The faint but distinct odor of fresh marijuana wafted through the Lake County Board of Supervisors chambers Thursday during a contentious Planning Commission hearing on revised medical pot-growing rules.
The daylong meeting ended with the Commission voting to send the proposed rules, which would ban outdoor marijuana growing in residential neighborhoods, to the county Board of Supervisors for a vote.
The hearing, attended by about 100 opponents and proponents of the rules, was punctuated by heckling and emotional outbursts.
"I've had it, I've had it, I've had it," marijuana advocate Paul Kolb shouted at planning commissioners while jabbing his finger in their direction. "I'm not going to stand for any more of this BS."
Several people threatened to sue if the rules were adopted.
Kolb and others opposed to the proposed regulations said the rules unfairly and illegally limit their right to grow medicinal pot. The rules would allow only indoor growing in residential neighborhoods. They allow limited outdoor growing on parcels larger than an acre, with up to a maximum of 48 plants on agricultural parcels larger than 20 acres.
Daniel McLean said marijuana should be treated the same as other crops.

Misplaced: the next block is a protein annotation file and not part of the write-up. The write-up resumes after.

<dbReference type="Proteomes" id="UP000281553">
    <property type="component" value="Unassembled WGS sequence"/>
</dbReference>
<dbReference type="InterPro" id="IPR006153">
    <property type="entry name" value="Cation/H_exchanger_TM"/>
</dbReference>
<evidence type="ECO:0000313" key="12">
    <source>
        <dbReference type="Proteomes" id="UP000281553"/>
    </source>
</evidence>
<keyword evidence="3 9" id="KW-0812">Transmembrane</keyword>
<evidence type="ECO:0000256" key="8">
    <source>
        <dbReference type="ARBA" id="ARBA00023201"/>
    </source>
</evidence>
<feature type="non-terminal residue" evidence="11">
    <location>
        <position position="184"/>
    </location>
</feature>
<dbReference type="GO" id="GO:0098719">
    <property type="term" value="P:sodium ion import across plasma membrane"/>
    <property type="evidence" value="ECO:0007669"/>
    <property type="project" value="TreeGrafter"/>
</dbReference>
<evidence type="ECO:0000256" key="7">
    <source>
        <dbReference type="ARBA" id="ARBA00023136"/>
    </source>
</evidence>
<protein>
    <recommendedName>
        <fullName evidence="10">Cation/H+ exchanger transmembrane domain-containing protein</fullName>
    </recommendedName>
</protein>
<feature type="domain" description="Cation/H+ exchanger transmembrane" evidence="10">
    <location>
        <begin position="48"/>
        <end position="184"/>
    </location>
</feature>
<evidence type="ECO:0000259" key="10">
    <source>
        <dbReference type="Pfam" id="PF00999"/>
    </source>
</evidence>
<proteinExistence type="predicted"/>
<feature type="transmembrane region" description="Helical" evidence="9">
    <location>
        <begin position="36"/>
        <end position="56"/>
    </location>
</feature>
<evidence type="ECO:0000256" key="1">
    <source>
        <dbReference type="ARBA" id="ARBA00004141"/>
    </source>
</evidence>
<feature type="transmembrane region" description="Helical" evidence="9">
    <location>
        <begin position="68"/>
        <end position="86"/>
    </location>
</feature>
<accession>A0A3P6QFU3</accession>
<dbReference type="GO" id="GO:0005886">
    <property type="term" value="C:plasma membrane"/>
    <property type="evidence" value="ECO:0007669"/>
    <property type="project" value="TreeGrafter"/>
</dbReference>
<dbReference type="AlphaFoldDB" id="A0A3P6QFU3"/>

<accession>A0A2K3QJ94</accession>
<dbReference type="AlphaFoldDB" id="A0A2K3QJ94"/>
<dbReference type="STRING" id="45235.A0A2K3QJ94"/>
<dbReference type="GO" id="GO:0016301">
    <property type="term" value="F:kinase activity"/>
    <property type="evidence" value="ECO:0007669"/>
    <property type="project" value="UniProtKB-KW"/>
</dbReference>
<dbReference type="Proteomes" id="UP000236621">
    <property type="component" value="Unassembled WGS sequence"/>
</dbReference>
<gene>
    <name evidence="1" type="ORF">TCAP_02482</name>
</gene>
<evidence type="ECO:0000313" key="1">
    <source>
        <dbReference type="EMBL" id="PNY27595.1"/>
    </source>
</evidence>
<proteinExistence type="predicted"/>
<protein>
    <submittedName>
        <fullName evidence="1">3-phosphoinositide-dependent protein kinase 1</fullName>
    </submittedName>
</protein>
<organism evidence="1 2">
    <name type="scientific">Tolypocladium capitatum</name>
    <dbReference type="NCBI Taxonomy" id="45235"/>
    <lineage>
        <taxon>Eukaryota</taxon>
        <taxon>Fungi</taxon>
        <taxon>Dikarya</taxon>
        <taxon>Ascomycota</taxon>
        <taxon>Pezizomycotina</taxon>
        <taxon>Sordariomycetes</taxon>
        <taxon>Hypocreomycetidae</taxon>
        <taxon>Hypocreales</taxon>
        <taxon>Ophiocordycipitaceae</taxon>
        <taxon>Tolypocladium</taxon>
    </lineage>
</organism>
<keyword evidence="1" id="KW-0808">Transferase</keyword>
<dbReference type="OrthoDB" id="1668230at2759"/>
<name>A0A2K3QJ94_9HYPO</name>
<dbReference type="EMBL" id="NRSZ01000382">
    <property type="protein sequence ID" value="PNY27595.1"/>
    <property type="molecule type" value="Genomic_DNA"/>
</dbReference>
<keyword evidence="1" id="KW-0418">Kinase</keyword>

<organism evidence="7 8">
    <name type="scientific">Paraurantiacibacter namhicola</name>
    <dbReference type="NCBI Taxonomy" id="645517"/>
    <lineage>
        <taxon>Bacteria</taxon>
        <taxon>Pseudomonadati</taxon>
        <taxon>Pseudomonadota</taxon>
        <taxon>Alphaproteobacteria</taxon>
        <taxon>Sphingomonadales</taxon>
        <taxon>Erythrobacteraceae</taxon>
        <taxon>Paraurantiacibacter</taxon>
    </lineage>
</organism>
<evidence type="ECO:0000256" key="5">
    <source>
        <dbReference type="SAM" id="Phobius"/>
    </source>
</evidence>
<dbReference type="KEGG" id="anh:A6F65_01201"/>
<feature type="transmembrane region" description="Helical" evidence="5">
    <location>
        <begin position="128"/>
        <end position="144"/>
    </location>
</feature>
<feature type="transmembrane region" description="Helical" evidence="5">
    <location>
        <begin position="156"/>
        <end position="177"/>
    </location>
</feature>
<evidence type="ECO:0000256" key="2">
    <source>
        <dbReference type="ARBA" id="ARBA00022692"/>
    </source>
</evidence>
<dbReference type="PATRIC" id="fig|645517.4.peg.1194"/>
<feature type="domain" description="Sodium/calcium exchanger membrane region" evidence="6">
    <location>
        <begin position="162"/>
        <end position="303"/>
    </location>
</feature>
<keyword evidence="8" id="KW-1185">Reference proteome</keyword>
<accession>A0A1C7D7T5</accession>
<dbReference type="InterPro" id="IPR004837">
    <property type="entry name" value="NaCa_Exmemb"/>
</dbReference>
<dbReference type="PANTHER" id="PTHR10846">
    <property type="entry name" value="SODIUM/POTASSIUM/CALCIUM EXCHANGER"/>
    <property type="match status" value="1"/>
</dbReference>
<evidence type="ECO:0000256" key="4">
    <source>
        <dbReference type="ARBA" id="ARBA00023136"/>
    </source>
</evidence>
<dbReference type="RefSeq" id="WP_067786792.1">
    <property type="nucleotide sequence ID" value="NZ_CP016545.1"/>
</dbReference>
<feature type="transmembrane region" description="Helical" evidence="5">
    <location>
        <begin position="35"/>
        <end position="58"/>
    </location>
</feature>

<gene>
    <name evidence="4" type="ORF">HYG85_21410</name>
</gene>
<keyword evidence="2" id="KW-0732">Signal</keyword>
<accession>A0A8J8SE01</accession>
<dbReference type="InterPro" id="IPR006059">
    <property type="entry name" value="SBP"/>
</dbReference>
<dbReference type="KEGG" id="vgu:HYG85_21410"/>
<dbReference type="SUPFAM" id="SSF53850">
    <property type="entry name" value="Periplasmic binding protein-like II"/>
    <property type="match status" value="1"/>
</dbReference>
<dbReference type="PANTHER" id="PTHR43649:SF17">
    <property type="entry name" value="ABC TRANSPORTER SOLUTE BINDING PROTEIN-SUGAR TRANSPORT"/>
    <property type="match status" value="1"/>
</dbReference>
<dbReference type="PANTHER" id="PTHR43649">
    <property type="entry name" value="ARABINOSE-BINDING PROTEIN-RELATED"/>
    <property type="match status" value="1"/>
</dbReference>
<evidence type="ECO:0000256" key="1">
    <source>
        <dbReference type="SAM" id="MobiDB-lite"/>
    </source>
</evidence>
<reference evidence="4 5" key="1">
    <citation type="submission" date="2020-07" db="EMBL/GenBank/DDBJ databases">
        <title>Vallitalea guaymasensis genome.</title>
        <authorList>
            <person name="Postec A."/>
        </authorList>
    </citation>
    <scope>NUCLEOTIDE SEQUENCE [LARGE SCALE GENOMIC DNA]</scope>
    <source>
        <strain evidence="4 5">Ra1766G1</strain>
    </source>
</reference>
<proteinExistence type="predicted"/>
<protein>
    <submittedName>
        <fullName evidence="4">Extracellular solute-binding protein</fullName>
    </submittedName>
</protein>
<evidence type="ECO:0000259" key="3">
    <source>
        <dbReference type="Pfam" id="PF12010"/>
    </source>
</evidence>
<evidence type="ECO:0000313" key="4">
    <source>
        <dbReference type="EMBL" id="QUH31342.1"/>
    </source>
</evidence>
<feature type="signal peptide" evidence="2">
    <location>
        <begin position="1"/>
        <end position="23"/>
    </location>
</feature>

"You can plant up to acres and acres of grapes," he said.
Those who favored stricter rules said marijuana is ruining the county, their ability to enjoy their own properties and harming their businesses.
"People don't stay because of the smell," Nicky Tavares said, referring to the recreational vehicle park she operates with her husband.
She said she's also on the verge of losing a tenant in a rental home because they don't want their children exposed to the marijuana culture and they're afraid of associated crime. The sheriff said there have been at least 14 pot-related home invasion robberies this year.
"Nobody wants to come here anymore," said Gloria Hadley of Lakeport. She said the stench of ripening marijuana keeps her from opening her windows in the late summer and fall.
"What are my rights?" she asked.
The proposed regulations would extend and tighten rules that were adopted by supervisors last year over the objections of marijuana advocates.
The revisions include rules aimed at preventing fires at indoor marijuana growing operations and controlling environmental damage from erosion and pesticides.
Opponents of an outdoor cultivation ban in subdivisions said it would discriminate against people who are poor and deprive them of medicine. Growing indoors is more expensive than growing outdoors because of the cost of equipment and utilities, they said.
"I can't afford to buy it. I have to grow it," said Terri Larsen.
She says marijuana has cured or controls her ailments, including skin cancer and diabetes.
"I will be the first one to file a lawsuit" if the new ordinance is approved, she warned.
The revised rules are expected to go before the Board of Supervisors in about a month, said Community Development Department Director Rick Coel.
If they're to go into effect next year, they need to be adopted before the next pot growing season begins, he said.
You can reach Staff Writer Glenda Anderson at 462-6473 or firstname.lastname@example.org